Uncertain Times for DefenseADCs and DACs Penetrate Sacred Ground
By Barry Manz

The impact of converting analog signals to digital form is one of the greatest advances the electronics industry has ever achieved.

Defense News

Northrop Grumman MMICs Speed AEHF Production
Northrop Grumman has fabricated more than 36,000 MMICs covering frequencies from 300 MHz to 300 GHz for the U.S. Air Force's fifth and sixth Advanced Extremely High Frequency (AEHF) satellites, speeding production of both spacecraft, according to Space Daily.

Article Highlights China Cruise Missile Threat
While the world focuses on China’s ballistic missiles, the country is rapidly developing advanced capabilities for its cruise missiles, according to The National Interest. This is occurring at the same time the U.S. Navy has limited the type and quantity of its own anti-ship cruise missiles, according to the article.

Iran Claims It Reverse-Engineered RQ-170 UAV
Iran says it has copied announced on Sunday that it has copied an RQ-170 Sentinel UAV that it says the country "commandeered" in 2011, after his allegedly being "brought down by the Iranian Armed Forces' electronic warfare unit" in December 2011, according to Iran's Tasnim News Agency. That Iran captured the UAV is not in doubt: U.S. President Barack Obama asked Iran sent to return it after it was captured.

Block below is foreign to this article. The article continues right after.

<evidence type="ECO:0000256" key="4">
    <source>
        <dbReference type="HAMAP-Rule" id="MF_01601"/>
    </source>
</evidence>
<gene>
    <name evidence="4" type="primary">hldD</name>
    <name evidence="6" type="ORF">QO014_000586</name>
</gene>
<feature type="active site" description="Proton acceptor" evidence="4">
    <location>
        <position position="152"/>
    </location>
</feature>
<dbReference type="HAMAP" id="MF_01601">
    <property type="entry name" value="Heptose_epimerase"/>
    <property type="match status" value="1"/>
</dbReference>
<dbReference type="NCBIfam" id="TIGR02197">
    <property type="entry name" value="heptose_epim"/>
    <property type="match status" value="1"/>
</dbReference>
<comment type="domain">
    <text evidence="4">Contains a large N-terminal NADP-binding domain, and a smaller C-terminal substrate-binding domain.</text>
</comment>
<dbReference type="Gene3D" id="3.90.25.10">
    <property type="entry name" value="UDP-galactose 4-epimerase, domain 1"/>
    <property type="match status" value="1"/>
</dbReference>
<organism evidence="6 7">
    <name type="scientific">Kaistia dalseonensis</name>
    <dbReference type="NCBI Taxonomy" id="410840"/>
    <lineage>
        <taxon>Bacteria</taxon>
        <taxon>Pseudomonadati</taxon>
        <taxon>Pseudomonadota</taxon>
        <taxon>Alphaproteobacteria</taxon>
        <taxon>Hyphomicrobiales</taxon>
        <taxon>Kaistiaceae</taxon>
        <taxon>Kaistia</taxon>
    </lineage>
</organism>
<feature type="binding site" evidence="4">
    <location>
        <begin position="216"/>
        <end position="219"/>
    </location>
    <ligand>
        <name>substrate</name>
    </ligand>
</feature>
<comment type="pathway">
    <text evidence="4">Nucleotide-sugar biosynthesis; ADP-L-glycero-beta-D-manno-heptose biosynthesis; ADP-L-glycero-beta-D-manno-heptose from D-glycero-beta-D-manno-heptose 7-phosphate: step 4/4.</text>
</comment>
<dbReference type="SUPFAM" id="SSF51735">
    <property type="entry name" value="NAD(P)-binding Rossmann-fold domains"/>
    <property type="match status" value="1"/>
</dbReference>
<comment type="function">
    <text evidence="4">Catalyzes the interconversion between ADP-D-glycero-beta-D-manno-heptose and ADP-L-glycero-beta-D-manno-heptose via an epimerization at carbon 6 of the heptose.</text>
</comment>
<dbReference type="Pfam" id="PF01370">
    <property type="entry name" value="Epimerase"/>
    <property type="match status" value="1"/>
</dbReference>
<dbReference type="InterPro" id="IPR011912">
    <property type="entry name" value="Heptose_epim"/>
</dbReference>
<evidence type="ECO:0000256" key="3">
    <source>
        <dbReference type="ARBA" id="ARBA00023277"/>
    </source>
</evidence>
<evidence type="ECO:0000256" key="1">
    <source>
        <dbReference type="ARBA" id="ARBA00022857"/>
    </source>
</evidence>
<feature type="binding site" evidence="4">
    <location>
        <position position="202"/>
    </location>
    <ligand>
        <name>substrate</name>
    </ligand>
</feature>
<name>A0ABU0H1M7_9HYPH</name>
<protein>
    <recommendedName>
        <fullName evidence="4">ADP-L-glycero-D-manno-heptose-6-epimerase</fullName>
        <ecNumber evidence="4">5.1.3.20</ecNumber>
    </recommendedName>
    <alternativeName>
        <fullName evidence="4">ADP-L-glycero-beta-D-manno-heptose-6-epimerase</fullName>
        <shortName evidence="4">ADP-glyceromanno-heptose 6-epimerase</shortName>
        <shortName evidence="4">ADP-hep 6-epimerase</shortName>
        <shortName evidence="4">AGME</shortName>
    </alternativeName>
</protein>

Israeli Navy Gaining Greater Capabilities
The Israel Navy has begun a program to enhance its sea-to-surface missile capabilities, a senior naval source told The Jerusalem Post, who said that the efforts were part of a planned program to increase the role of the navy in integrated warfare capabilities.

House House to Keep A-10, Other Programs
The House Armed Services Committee (HASC) is opted to fund a broad array of projects and has stated its goal of protecting every possible defense system. For example, the committee left the Lockheed Martin F-35 Joint Strike Fighter largely intact and up the funding for Boeing's EA-18G Growler electronic attack aircraft.

EW Development Key Element of 2015 Budget
The proposed defense budget may be leaned out but electronic warfare will receive considerable funding as the need for it is growing, according to an interesting story in the LA Times.

Insight into Hypersonic Weapons
An article in The Interpreter published by the Lowy Institute for International Policy contains an interview by Harry Kazianis, a non-resident senior fellow at the China Policy Institute (University of Nottingham) with John Stillion, a senior fellow at the Center for Strategic and Budgetary Assessments (CSBA) into the workings of hypersonic weapons.

March 2013

3-D Printing: Growing Like a Weed